Fubar - By Mizeta Moon

School was never the same after they turned the dragon parking area into a practice floor for outdoor rhythmic gymnastics. Sure, watching all those lithe young ladies swirl their ribbons and tumble and roll was swell, but being dropped by a dragon required to hover, then leave, led to a ton of bruises and strewn paperwork that was hard to recover on a windy day. Besides that, my dragon missed yakking with the others waiting to ferry their charges home after school. Now there was a traffic jam as they returned instead of an orderly lift off like before. I began to hate the very idea of rhythmic gymnastics being an Olympic event, not to mention the snooty moms who thought their daughter was the cream of the crop. The elitism ran rampant through every grade while thousands of dollars were spent on sequins and hair gel. 

Anyway, one day after school I flew into downtown Gresham, thinking I’d treat my dragon to pizza as consolation for being barred from campus. He loves pizza with extra garlic and jalapeno peppers that make his breath super fiery. Me, I’m more of a chicken pesto with extra cheese kinda girl. Fortunately, there was an empty spot in front of Main Street Pizza and we swooped in before someone else could grab it. Parking in Downtown Gresham can be a challenge so I’d learned to be quick or suffer endless circling. Unfortunately, there were nearly a hundred online orders being processed ahead of mine and the wait was interminable. By the time I procured our box of steaming toppings and cheese my dragon was cranky and hungry, not to mention being irritated by the overtime parking citation a zealous meter maid stapled to my saddle. I was amazed he hadn’t torched her but relieved he didn’t, as torching a meter maid was a federal offense. I noticed she was across the street ticketing a group of circus clowns for allowing their elephant to defecate in the street. Thinking I might get her to rescind the ticket, I approached her as she swaggered back to her scooter. 

The meter maid she couldn’t and wouldn’t tear up the citation, then plopped her fat butt on her seat and drove away laughing. I was tempted to follow her and have my dragon light her up in an out of the way place but before I could act on that impulse a tremor tore downtown to shreds. Buildings collapsed, fires broke out and the screams of injured people filled the air. I’d never experienced a natural disaster and had no idea what I could or should do to help. Frightened and confused, I climbed into the saddle and urged my dragon to take flight. Circling the area, I noticed there were hundreds of cars experiencing gridlock while trying to escape. Everywhere I looked, a big rock blocked the road or tumbled buildings prevented egress from the impact zone. The one point of humor in the situation was the meter maid’s scooter wedged nose down in a crevasse running all the way across Burnside. She was covered with dust and obviously took quite a tumble. The knees of her uniform were shredded and blood oozed from several patches of road rash. I could have ignored her plight since she’d been such a bitch but I remembered one of my classmates mentioning his mom was a meter maid. That led to me urging my dragon to land nearby and tax his muscles by allowing her bulk to climb aboard. It took a moment, but with a mighty heave we got airborne, then managed to deliver her home.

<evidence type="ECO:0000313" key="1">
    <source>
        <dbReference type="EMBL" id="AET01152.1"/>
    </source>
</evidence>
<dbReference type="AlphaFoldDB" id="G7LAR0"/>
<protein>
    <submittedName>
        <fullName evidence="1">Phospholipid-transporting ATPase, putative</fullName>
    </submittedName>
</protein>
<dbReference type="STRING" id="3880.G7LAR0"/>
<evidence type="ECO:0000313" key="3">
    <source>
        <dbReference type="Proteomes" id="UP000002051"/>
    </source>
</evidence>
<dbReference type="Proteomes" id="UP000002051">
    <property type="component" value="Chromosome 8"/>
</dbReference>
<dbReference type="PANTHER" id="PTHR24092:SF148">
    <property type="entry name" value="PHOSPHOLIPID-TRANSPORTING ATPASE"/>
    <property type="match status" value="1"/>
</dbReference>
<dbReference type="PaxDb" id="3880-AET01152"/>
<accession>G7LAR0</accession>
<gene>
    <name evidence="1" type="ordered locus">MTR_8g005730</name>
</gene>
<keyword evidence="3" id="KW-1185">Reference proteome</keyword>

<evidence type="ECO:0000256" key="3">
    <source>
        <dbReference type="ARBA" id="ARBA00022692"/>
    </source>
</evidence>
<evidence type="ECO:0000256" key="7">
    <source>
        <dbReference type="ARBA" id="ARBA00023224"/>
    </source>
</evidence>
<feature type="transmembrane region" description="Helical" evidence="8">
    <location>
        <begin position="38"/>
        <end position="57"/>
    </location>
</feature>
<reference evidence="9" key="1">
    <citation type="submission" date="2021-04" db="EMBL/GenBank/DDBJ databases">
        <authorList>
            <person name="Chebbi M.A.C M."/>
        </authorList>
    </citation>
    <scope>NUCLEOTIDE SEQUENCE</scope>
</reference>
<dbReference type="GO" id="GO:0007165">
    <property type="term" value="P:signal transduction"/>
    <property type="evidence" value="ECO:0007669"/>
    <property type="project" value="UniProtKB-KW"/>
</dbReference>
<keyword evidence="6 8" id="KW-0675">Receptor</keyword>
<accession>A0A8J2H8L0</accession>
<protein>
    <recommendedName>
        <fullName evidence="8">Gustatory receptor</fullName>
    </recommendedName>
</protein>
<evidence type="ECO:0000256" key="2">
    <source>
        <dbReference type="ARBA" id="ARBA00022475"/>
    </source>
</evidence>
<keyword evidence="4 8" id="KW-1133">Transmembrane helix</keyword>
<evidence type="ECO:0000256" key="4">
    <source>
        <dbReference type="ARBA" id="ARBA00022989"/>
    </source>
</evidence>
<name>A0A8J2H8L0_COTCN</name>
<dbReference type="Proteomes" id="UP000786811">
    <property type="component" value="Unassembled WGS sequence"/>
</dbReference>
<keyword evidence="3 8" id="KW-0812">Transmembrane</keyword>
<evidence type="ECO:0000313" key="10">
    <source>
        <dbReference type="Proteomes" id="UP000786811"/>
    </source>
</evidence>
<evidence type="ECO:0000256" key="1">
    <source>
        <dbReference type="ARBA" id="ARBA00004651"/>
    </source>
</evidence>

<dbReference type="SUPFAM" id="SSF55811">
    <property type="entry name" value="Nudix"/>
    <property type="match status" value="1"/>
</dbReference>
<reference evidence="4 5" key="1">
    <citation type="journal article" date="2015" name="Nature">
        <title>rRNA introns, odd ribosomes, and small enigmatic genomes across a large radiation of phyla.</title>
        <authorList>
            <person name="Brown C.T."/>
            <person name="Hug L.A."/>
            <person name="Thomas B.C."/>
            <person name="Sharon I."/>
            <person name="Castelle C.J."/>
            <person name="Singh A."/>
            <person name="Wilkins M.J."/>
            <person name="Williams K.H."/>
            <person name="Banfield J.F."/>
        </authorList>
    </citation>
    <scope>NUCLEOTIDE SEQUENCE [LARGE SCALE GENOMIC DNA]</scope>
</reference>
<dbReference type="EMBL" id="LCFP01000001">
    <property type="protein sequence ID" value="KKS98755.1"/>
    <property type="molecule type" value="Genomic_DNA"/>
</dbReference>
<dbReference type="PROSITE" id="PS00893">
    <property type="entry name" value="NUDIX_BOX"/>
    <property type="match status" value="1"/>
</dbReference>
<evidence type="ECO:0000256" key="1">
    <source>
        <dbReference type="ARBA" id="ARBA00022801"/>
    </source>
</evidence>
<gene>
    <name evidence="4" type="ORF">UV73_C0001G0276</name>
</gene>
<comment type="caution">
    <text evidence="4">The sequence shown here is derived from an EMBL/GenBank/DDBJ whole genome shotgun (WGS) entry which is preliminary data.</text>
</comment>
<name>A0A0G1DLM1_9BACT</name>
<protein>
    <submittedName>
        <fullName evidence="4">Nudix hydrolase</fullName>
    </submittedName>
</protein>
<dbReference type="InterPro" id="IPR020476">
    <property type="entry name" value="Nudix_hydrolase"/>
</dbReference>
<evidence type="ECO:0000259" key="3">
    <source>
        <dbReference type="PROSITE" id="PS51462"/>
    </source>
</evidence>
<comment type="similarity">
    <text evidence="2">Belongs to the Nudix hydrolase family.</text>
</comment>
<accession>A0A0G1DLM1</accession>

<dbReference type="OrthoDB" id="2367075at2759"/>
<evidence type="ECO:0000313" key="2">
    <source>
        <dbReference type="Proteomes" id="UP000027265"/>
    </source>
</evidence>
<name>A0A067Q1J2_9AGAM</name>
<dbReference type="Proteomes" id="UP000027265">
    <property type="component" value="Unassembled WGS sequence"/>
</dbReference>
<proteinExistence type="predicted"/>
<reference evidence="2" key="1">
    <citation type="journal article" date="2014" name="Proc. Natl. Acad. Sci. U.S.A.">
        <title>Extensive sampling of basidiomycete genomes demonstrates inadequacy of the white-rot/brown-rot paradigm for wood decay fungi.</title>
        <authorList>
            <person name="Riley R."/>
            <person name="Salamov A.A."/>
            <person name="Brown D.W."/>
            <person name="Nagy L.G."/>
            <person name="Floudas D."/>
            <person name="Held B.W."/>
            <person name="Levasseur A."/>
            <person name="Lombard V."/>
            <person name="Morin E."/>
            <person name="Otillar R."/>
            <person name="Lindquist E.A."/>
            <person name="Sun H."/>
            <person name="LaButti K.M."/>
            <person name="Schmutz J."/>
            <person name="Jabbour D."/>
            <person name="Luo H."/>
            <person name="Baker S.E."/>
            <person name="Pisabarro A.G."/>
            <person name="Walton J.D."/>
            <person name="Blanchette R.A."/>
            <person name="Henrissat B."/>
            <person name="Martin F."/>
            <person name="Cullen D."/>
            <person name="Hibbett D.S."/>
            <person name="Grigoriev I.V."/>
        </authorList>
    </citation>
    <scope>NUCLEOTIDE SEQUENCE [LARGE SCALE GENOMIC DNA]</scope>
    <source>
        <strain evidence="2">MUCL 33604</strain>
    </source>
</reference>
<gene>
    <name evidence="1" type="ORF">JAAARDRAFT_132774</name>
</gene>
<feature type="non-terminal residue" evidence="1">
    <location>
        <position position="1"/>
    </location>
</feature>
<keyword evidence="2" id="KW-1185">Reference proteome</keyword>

It took weeks to repair the damage and get things back to normal but the next time I went to school I discovered new parking spaces for dragons near the front entrance. Evidently, someone lobbied on our behalf. Downtown Gresham also dedicated some spaces to dragons. It turned out that several dragon riders helped evacuate wounded citizens to hospitals outside the impact zone and were rewarded for their humanism. After that experience I was proud of myself for being mature enough to not surrender to my base urges. Who knew when tragedy might strike again?    


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